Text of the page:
Black first-year enrollment passes 10 percent
University tops latest rankings from Journal of Blacks in Higher Education, admissions ‘excited’ but ‘not done’
Only two years ago, the percentage of black students in Washington University’s freshman class was 4.8 percent, with just 84 total black enrollees.
Now, according to the Journal of Blacks in Higher Education, 12.4 percent of this year’s freshman class, the class of 2020, is black. That number ties the University for first place—with Columbia University—among top-ranked research universities.
The Journal of Blacks in Higher Education (JBHE) has been collecting data on black undergraduate enrollment rates for the past 24 years. This is the first time in the journal’s history, and likely in the University’s history, that Washington University has posted a number north of 10 percent. For the class of 2019, black enrollment was at 9.2 percent, which was the previous record for black enrollment at the University since JBHE started collecting data.
Although the ranking presents evidence of a quick turnaround for the University’s admissions team, Vice Provost for Admissions Ronne Turner is already looking toward the future.
“We are excited by that number, and we are excited about being tied for number one, but we are not done,” Turner said.
She emphasized the admissions team’s intersectional approach to recruiting underrepresented students, which focuses on race, class, socioeconomic status and other factors.
In an interview conducted in the fall 2016, Director of Admissions Julie Shimabukuro noted that much of the success of this year’s recruitment of black and other underrepresented students came from working with community-based organizations, as well as school counselors and current undergraduates who served as student ambassadors.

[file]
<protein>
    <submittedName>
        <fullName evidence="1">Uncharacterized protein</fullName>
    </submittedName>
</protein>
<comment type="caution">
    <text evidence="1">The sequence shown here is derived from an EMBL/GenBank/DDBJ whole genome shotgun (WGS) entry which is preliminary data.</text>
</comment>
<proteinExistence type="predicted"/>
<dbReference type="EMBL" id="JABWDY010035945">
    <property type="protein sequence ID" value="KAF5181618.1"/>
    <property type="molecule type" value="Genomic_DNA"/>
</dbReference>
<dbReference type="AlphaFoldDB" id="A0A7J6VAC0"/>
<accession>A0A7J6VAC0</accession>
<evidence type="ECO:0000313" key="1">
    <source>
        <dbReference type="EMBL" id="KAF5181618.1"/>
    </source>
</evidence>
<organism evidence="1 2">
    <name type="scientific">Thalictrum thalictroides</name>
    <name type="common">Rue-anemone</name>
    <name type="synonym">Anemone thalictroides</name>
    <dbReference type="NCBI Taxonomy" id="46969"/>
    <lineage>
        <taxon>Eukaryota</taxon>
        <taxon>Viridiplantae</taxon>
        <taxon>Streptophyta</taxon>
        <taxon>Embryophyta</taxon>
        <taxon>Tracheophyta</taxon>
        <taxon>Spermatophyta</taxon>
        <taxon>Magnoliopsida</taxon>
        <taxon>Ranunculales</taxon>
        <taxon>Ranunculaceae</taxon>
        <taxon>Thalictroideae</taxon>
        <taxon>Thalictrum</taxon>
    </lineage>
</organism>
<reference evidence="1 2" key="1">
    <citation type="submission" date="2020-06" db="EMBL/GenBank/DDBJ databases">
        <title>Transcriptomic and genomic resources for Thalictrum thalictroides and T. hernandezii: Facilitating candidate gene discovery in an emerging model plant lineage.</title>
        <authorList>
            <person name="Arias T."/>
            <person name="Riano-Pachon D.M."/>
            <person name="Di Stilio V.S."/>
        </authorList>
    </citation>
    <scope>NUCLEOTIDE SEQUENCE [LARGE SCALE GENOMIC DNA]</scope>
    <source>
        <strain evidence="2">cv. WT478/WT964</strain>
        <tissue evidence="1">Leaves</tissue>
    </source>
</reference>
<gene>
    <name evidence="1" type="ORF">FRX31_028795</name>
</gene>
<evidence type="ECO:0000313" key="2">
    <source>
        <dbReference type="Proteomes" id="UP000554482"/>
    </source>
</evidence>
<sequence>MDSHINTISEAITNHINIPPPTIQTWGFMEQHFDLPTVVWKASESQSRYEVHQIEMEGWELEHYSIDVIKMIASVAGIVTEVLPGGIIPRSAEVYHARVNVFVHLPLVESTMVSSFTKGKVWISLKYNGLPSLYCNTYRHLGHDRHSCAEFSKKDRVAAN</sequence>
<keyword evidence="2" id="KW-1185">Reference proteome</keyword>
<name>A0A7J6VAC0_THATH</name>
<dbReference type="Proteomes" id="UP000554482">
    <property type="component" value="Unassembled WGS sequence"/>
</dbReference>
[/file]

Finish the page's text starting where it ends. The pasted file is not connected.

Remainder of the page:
Turner was not personally involved in the recruitment of the class of 2020—she arrived in July—but she will be helping to shape future classes.
“We’re going to expand the strategies that have already begun,” Turner said. “I am in a fortunate situation that I’m coming to an institution that is deeply committed and already has enjoyed some success, so it’s my job to try to expand on that success.”
Some new strategies include partnerships with other universities where admissions officers travel together and target certain regions of the country that might not otherwise have been accessible to Washington University. The admissions office hopes those interinstitutional partnerships will help increase enrollment of not only black students, but of other underrepresented groups as well.
More nuanced communications between the University and prospective students are also a focus. Turner said that, though it is a long-term plan, the team wants to develop more personalized forms of communication—whether that be mailers, emails, phone conversations or new media—in order to speak to individual students’ interests and backgrounds.
Still, one of the most effective ways the admissions team has been able to attract underrepresented students is simply getting them see the University up close.